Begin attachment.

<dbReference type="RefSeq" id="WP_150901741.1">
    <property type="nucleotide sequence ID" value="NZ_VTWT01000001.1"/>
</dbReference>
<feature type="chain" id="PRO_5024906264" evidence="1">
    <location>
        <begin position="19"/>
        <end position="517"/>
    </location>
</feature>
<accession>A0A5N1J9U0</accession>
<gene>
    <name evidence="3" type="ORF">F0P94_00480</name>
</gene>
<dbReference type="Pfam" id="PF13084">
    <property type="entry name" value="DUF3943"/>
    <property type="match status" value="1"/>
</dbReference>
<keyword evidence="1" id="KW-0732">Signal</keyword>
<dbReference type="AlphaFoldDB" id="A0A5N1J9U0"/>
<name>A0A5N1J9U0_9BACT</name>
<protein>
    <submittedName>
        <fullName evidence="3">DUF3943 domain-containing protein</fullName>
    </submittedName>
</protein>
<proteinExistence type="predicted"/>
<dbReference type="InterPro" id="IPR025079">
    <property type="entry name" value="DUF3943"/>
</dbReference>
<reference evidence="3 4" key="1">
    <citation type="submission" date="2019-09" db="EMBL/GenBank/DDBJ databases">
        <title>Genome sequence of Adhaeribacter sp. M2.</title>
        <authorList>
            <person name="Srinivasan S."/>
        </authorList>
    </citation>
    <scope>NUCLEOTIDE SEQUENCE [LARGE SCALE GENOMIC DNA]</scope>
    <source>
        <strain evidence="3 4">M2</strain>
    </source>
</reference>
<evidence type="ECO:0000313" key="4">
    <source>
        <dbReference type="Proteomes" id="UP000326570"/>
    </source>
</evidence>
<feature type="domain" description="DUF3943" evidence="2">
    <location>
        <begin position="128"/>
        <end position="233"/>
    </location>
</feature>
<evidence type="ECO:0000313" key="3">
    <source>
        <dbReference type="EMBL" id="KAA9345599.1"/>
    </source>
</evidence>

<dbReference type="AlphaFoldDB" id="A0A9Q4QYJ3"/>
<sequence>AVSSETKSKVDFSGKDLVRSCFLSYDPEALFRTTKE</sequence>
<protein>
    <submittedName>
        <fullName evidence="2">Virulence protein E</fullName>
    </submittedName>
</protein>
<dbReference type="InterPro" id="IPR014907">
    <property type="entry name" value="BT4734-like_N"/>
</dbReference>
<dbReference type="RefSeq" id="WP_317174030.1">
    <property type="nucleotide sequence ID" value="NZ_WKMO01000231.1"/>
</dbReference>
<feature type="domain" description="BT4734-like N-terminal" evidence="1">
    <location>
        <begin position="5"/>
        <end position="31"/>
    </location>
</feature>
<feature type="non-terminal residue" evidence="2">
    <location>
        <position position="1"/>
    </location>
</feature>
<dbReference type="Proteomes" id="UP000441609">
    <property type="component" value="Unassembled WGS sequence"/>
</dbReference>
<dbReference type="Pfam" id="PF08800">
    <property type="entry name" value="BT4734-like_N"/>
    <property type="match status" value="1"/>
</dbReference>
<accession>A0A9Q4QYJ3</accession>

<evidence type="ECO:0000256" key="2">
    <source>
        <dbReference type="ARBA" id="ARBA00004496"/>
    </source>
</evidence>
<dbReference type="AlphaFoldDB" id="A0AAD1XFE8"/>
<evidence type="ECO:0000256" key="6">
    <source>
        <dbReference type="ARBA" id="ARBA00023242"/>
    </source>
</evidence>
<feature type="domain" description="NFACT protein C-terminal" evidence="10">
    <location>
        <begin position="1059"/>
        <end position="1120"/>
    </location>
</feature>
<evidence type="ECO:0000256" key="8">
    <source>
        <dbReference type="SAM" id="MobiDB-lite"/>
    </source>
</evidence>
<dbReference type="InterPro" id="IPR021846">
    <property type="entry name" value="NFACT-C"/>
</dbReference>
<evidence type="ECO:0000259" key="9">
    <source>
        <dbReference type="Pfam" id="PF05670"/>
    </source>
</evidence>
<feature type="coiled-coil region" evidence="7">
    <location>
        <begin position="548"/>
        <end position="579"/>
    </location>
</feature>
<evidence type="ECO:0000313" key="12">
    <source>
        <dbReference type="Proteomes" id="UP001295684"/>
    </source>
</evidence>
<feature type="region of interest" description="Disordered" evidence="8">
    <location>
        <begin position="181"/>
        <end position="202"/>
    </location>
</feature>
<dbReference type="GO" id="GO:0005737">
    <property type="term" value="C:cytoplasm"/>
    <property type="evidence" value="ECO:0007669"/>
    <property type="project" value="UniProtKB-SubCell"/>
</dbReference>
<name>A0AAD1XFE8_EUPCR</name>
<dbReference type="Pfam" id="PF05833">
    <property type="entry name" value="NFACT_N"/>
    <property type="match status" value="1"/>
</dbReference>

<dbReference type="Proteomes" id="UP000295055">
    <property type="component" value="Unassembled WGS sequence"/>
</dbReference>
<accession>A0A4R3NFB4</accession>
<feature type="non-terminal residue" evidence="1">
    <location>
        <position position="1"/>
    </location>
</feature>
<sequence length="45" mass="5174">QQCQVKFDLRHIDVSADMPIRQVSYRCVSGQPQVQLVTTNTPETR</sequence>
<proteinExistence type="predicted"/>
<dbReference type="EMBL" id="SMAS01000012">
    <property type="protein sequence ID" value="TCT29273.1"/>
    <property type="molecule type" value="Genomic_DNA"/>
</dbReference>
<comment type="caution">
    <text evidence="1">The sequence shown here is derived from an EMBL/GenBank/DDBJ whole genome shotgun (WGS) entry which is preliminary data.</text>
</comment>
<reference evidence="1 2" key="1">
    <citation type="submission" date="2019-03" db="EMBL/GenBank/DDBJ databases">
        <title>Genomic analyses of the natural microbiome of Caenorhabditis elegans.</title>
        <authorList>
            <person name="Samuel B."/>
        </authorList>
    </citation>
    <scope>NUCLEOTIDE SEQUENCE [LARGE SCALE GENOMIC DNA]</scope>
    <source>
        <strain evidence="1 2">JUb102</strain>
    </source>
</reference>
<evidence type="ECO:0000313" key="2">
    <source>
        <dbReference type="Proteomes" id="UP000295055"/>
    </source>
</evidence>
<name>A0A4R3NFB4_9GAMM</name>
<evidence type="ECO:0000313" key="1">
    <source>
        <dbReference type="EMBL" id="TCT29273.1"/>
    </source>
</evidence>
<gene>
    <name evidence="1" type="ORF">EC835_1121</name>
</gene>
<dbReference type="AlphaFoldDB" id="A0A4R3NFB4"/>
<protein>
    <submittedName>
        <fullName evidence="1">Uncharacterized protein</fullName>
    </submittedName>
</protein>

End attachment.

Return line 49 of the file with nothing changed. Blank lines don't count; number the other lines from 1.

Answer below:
        <begin position="128"/>